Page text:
Making Everything 3D-Printable

Making Everything 3D-Printable

One of the hardest tasks with 3D printing with SketchUp is often making something that has not been modeled properly 3D printable. This means that whatever geometry you are given needs to be turned into a "watertight" or "manifold" solid. In SketchUp there are a bunch of extensions that help with this task (namely Solid Inspector and Solid Solver). But even they can't automatically fix a model like the one shown in the 3D viewer and images below. Fortunately for us, SketchUp and iMaterialize just announced a solution that is baked into 3D Warehouse.As you can see, this model is an intersection of three shapes (made without using SketchUp's Intersect tool), where I removed two faces and introduced a small triangular hole in one of the faces.I then uploaded this model to the 3D Warehouse the usual way (File > 3D Warehouse > Share Model...) and made sure the checkbox at the bottom was checked.After a few seconds, I was able to download an...
Read More
Why Component-Based Modeling Makes Sense (Video)

Why Component-Based Modeling Makes Sense (Video)

As I describe in chapter 3 of my book, a component-based modeling workflow makes a lot of sense. It allows you to use a hierarchical model organization, work with attributes, dynamic components and - most recently - Industry Foundation Classes (IFC). I covered this approach at Trimble's SketchUp 3D Basecamp in Vail earlier this year. You can view the entire presentation as a video below:http://youtu.be/WWUyyP9v6hwIf you are interested in Dynamic Components, also watch Eric Schimelpfenig's presentation on "Dynamic Components, Greatest Hits, Vol. 1".P.S. This a similar presentation to what I gave at Trimble's Dimensions 2014 conference last week....
Read More
Calculating Summed-up Volumes with Ruby (Snippet)

Calculating Summed-up Volumes with Ruby (Snippet)

This collection of small script snippets presents handy little routines that are usually too small to put into a proper extension. Use them with the Ruby Code Editor (just paste the code and hit "run") or make them more permanent as a menu item (see Appendix D in my book). I received an email a few days ago by someone who needed to calculate volumes and face areas in SketchUp for the purpose of estimating. I suggested doing this in a few lines with Ruby and as it turns out, it is pretty easy as long as the objects that need to be summed up are "solid" groups in SketchUp. I thought the solution could be useful for others, too, so here it is:Just paste the code below into the Ruby Code Editor in SketchUp. Then select the groups that you would like to sum up and press the Run button. With this version, you will get the sum of the volumes...
Read More
What’s New in SketchUp 2014? Better Ruby, for Example!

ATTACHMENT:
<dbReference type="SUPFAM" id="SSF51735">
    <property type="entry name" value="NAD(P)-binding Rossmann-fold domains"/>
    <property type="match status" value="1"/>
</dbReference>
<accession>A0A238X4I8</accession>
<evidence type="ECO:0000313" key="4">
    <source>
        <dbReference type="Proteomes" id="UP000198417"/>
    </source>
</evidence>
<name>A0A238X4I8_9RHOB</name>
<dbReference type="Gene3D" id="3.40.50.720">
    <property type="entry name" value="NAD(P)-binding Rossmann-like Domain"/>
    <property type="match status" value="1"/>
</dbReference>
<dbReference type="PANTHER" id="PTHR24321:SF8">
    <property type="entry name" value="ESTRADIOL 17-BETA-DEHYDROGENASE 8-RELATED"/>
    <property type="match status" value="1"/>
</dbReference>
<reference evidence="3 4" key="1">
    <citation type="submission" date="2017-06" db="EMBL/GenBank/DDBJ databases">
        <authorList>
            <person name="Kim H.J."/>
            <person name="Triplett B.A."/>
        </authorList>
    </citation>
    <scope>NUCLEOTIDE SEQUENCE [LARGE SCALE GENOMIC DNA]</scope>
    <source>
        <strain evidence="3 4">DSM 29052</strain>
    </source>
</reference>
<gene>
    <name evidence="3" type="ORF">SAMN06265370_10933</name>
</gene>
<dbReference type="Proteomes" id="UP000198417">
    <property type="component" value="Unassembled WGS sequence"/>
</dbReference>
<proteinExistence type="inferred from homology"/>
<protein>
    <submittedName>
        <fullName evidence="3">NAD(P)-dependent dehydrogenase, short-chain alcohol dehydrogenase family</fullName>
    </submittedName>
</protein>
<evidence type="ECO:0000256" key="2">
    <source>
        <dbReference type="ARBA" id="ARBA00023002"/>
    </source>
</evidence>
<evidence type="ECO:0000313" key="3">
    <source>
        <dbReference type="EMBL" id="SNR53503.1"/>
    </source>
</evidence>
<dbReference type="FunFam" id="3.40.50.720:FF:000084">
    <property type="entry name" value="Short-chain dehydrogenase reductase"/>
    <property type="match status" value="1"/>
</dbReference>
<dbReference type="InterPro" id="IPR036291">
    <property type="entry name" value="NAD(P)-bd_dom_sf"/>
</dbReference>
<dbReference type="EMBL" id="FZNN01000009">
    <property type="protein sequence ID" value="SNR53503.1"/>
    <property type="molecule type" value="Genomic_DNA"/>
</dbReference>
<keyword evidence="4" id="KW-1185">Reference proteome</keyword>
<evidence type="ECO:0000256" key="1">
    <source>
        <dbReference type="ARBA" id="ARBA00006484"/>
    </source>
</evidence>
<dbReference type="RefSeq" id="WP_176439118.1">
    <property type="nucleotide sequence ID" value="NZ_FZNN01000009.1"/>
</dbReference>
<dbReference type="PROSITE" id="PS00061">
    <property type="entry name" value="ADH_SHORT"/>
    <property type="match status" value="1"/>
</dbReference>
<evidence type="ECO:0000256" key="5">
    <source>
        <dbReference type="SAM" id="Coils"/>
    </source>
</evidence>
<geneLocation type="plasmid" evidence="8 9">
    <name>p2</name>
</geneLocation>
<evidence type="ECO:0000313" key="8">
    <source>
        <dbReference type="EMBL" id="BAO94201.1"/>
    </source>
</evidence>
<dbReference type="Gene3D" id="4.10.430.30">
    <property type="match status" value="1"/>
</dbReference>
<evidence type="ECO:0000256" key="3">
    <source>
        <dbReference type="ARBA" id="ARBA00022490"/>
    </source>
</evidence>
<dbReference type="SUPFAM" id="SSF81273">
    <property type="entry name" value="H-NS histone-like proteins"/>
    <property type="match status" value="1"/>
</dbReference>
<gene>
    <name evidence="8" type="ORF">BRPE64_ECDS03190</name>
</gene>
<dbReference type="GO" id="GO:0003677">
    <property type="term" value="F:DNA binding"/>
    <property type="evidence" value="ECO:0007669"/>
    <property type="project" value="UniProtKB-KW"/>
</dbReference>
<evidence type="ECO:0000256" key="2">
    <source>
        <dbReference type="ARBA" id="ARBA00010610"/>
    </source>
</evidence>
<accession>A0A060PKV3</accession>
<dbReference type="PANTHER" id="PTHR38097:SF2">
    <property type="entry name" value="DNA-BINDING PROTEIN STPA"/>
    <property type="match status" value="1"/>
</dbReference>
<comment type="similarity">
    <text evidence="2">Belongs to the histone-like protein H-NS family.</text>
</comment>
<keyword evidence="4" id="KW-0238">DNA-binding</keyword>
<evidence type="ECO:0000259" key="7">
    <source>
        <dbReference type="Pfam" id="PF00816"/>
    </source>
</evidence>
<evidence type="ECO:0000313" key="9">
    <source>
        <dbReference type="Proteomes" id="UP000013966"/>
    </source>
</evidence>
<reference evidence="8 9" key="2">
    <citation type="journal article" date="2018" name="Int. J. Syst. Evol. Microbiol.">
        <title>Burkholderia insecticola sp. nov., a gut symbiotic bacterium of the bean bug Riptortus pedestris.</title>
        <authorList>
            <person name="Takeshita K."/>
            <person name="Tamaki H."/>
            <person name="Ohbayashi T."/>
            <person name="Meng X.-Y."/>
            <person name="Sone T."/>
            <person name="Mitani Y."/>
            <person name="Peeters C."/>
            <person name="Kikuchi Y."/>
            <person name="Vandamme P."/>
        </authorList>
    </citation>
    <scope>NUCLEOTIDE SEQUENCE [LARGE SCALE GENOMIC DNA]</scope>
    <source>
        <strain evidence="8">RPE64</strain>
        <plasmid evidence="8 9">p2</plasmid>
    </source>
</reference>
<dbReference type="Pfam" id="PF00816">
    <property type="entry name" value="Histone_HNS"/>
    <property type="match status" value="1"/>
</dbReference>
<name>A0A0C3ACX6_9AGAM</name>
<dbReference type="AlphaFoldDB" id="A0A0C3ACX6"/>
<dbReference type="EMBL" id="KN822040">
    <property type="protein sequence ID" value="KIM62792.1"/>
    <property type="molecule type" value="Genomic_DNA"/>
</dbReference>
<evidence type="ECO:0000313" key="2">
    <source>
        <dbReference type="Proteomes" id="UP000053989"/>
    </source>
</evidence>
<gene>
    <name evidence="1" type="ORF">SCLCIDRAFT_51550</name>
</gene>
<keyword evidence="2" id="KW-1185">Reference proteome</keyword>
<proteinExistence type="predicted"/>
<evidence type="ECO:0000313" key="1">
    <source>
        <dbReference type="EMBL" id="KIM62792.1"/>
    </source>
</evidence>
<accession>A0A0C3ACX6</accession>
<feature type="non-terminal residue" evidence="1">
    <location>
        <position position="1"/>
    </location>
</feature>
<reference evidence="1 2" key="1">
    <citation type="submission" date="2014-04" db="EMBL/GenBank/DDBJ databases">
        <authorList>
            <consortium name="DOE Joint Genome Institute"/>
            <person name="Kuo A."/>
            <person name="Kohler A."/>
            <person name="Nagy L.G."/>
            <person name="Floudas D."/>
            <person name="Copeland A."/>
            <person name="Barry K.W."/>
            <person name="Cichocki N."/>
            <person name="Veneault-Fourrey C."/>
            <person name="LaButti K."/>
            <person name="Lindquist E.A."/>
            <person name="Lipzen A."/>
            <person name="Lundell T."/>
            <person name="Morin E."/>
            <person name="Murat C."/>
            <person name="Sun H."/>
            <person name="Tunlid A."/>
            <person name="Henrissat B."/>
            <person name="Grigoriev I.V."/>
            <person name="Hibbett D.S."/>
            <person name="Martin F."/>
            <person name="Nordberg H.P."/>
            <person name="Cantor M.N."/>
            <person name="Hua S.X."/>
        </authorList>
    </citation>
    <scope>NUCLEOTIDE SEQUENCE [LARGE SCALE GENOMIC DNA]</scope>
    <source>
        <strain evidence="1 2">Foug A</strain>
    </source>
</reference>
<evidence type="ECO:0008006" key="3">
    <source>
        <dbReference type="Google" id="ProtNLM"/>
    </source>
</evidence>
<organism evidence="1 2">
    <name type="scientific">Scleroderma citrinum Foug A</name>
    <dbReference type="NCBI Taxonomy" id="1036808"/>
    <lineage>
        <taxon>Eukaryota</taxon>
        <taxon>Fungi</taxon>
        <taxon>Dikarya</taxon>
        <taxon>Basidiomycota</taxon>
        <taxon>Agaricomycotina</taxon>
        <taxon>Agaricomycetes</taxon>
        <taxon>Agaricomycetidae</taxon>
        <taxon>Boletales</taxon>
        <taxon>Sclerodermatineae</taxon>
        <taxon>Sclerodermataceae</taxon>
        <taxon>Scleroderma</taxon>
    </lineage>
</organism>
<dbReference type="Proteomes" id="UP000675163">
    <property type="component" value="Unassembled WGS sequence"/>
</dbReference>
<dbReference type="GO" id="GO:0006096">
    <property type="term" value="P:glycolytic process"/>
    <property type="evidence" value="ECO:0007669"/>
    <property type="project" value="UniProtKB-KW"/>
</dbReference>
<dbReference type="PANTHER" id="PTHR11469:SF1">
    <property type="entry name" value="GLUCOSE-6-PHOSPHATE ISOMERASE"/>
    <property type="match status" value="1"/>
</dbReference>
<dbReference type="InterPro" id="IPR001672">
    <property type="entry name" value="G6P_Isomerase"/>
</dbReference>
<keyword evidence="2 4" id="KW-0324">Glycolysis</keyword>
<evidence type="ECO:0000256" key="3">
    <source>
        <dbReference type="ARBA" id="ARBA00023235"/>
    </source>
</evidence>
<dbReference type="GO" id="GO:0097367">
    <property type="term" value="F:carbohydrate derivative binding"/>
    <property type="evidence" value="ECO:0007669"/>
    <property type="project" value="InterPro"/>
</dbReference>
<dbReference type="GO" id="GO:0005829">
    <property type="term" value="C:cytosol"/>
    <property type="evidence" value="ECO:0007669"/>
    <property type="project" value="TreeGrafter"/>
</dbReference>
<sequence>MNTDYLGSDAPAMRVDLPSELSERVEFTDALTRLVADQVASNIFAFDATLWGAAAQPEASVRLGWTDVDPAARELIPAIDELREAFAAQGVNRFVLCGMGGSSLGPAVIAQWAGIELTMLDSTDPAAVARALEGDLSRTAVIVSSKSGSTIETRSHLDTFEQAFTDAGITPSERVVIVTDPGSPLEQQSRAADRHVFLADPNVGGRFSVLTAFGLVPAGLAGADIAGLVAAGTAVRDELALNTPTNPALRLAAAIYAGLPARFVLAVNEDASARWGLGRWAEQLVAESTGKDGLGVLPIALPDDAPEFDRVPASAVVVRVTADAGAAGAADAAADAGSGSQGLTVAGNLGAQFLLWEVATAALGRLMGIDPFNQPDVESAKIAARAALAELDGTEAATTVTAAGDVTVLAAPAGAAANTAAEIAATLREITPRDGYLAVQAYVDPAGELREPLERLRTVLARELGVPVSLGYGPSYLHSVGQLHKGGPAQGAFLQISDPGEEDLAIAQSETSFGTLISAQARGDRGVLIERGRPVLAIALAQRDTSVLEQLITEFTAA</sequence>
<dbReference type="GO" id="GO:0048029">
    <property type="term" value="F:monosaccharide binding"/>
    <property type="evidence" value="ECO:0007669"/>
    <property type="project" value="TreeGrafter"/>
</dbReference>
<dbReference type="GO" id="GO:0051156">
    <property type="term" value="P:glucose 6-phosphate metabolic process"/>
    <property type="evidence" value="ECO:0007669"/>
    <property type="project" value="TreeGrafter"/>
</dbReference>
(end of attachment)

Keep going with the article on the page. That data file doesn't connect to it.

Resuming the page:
What’s New in SketchUp 2014? Better Ruby, for Example!

By now you most probably have heard that SketchUp 2014 has been released. There are quite a few great new-feature overviews and reviews out there and I'll suggest you look at the ones linked at the end of this post to get up to speed. For now, I just wanted to show you why the Ruby update in SketchUp 2014 is pretty amazing. Look at this image:What is so interesting about the image above? Well - those are images that were loaded from Flickr directly into SketchUp using the now included "net/http" library. Since SU 2014 not only updated Ruby to 2.0 but also included all of the standard libraries, stuff like this is now possible. You can integrate Net functionality much more and create all kinds of interesting mash-ups. To replicate what I did above, copy the following code snippet and either paste it into the Ruby Console (it now accepts multiline Ruby!) or into my Ruby Code Editor. Code SnippetSketchUp 2014...
Read More
Creating Photo Textures for Rendering

Creating Photo Textures for Rendering

As you just saw in the CLT example, having a good texture makes all the difference when you create renderings in SketchUp. I also discussed this in some length in the book (especially in the rendering chapter). To expand on this topic, here are some tips: Making a seamless texture Obviously a seamlessly repeating (a "tiling") texture is the most efficient way to go when you use textures. This allows you to use a small image to fill a large space. And if you use a good texture, you won't even see any seams or repeating patterns. As I described in the book, there are many places where you can get good quality tiling textures.However, what do you do when you need to make your own? First of all, start with a good image! This typically requires a few simple but important steps:Find the texture you are looking for (a brick wall, grass etc.). Be careful with the sun's position. If...
Read More